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Md. insurers make case for premium increases before reinsurance

A healthcare practitioner conducts a blood pressure examination. Health care jobs were the largest growing sub-sector in Maryland in 2015, adding 10,800 jobs. (Centers for Disease Control photo)

CareFirst believes its members could pay less this year than they did last year if reinsurance goes into effect. (Centers for Disease Control photo)

Maryland’s insurance regulator Monday heard health insurance companies’ cases for raising premiums on the individual market by an average of 30 percent, but those requests could fall if a reinsurance program is approved.

Rate increases considered Monday would continue a trend over the past several years of higher insurance premiums, driving more people away from Maryland’s individual market. The reinsurance proposal aims to stabilize the market and encourage more people to stay in the market, if not entice more people to sign up for insurance.

“The estimated rate impact is minus 30 percent,” said Todd Switzer, the Maryland Insurance Administration chief actuary. “It will vary by entity.”

CareFirst BlueCross BlueShield filed to raise rates an average of 18.5 percent on its HMO products and an average 91.4 percent on its PPO products, which tend to cover a smaller, sicker population. Kaiser Permanente asked to raise its rates an average of 37.4 percent.

Under these increases, the average male 45-year-old nonsmoker would pay about $546 a month for the CareFirst HMO product, $1,344 a month for the CareFirst PPO product and $518 a month for the Kaiser product.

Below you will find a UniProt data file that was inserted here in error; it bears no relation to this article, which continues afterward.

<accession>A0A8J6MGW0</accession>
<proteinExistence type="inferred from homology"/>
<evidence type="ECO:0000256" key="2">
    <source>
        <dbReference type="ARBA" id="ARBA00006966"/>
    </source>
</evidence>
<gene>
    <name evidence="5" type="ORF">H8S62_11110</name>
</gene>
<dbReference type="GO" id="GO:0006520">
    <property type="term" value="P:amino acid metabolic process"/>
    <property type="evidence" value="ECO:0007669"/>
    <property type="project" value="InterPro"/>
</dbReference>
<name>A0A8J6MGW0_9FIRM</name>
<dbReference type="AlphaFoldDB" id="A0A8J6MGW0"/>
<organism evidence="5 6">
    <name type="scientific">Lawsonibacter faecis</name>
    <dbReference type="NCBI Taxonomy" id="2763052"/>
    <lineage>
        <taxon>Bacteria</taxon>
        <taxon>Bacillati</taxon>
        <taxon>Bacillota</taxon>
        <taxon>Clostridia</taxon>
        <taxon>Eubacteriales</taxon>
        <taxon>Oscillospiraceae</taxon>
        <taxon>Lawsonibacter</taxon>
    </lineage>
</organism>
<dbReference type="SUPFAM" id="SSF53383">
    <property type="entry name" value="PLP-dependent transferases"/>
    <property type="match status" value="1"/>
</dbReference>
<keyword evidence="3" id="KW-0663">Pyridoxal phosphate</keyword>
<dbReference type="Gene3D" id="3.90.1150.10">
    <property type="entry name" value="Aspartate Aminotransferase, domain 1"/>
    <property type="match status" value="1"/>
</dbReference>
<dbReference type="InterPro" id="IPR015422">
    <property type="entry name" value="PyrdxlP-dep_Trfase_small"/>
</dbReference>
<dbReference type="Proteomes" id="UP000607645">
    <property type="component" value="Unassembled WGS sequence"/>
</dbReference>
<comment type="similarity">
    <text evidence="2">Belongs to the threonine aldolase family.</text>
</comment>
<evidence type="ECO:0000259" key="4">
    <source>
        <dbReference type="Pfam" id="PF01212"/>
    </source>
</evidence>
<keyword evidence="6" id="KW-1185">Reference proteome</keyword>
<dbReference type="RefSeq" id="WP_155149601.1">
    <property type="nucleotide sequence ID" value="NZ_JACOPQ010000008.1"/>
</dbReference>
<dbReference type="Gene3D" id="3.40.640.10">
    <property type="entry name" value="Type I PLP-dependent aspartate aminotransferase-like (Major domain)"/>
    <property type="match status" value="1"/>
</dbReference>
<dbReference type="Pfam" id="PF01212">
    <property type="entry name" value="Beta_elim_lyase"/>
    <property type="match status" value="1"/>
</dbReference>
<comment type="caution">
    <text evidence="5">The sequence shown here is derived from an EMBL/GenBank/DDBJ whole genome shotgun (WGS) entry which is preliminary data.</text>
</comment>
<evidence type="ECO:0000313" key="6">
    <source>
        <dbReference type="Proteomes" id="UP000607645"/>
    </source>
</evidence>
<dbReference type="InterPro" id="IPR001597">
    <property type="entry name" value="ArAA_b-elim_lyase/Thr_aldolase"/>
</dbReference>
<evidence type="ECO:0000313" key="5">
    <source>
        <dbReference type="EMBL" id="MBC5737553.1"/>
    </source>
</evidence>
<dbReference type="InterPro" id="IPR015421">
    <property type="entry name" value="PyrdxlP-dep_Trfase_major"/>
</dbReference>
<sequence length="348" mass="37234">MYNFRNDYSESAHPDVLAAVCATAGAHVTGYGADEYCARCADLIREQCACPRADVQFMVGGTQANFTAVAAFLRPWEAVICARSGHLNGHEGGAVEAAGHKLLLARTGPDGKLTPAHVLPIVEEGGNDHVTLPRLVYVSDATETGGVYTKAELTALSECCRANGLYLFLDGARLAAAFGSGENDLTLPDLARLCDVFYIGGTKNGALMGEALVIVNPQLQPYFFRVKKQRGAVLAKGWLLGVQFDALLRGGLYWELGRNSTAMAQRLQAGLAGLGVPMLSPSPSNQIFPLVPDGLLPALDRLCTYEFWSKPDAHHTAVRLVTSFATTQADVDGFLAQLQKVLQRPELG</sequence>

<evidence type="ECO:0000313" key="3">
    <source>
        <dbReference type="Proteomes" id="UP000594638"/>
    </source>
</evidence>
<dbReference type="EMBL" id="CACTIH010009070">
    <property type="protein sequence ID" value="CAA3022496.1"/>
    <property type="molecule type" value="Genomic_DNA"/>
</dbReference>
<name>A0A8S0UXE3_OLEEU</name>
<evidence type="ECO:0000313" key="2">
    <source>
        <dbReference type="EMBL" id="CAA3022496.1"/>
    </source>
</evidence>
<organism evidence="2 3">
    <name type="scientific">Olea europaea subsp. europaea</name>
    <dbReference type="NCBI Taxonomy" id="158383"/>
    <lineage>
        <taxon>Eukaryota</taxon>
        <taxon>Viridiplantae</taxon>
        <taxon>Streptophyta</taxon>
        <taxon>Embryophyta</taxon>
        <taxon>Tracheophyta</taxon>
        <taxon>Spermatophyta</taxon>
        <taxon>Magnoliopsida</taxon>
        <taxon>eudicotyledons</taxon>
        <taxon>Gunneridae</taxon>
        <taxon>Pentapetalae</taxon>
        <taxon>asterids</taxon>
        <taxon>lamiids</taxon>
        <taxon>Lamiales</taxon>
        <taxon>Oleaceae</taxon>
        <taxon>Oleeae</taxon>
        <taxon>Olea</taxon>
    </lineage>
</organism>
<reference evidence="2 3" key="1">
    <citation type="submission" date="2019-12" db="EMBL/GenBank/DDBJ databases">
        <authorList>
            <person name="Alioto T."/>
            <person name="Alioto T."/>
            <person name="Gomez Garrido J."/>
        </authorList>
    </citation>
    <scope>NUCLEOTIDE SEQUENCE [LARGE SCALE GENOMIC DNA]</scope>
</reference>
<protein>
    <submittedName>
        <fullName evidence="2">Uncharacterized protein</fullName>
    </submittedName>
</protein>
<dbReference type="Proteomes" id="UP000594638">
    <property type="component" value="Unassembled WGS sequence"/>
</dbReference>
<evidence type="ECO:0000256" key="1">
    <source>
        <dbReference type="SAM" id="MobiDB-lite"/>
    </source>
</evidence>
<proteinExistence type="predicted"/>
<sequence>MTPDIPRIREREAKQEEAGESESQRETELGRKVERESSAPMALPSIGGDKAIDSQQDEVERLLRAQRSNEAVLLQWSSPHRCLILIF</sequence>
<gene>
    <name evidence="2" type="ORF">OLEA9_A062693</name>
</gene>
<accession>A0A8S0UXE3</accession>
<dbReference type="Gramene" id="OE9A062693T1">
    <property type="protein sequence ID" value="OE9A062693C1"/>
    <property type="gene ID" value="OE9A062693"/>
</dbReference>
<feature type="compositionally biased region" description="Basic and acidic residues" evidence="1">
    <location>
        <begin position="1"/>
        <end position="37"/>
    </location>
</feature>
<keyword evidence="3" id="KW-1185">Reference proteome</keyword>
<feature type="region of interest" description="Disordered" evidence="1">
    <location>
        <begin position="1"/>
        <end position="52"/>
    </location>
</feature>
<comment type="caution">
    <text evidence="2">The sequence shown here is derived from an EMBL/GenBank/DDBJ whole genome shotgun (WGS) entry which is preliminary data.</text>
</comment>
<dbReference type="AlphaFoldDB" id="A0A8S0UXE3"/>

Switzer, using a family of four making $100,000, estimated that if that family hit their out-of-pocket maximums, its insurance expenses would be about half of their after-tax income.

But insurers, regulators and lawmakers hope the reinsurance program leads to consumers paying less in premiums.

The state has completed its reinsurance application to the federal government and is undergoing a federal hearing process. Officials hope to have approval for the program by the end of August or beginning of September.

At the moment, the insurance administration anticipates having a second hearing on Sept. 17 to account for the reinsurance program.

CareFirst believes its members could pay less this year than they did last year if reinsurance goes into effect.

“It’s not the end of the war, but it’s a good first step,” said Peter Berry, the insurer’s chief actuary.

Even before the reinsurance is implemented, CareFirst’s 18.5 percent increase request on its HMO product indicates that the market has begun to stabilize, Berry said. That is the smallest increase CareFirst has requested under the Affordable Care Act.

Beth Sammis, president of Consumer Health First, welcomed the apparent stabilization of that HMO product but pointed out that there is a ways to go toward full stabilization.

She pointed to significant increases again on the CareFirst’s PPO product, which continues to see losses. The continued increases mean that the PPO plans typically have the sickest members who cannot afford to leave the pool.

“You can have 3 percent of those members account for 50 percent of the costs,” Berry said. “You can have a lot of people leave and still have much of the costs.”

David Liebert, actuarial manager for Kaiser, said continuing increased premiums had driven people out of the market. Since those people are mostly younger and healthier, that leaves a sicker pool behind with a higher ratio of medical claims to money taken in through premiums.

The state will once again this year turn to an independent third party to participate in the rate review process. Actuarial firm Lewis & Ellis will help review the rate requests.

While the individual market was a focus of the review hearing, rate requests for the more stable small group market were also heard.

There, premium increases averaging 7 percent were requested, across four insurers. The rate increase requests across products range from 4.8 percent to 13 percent.


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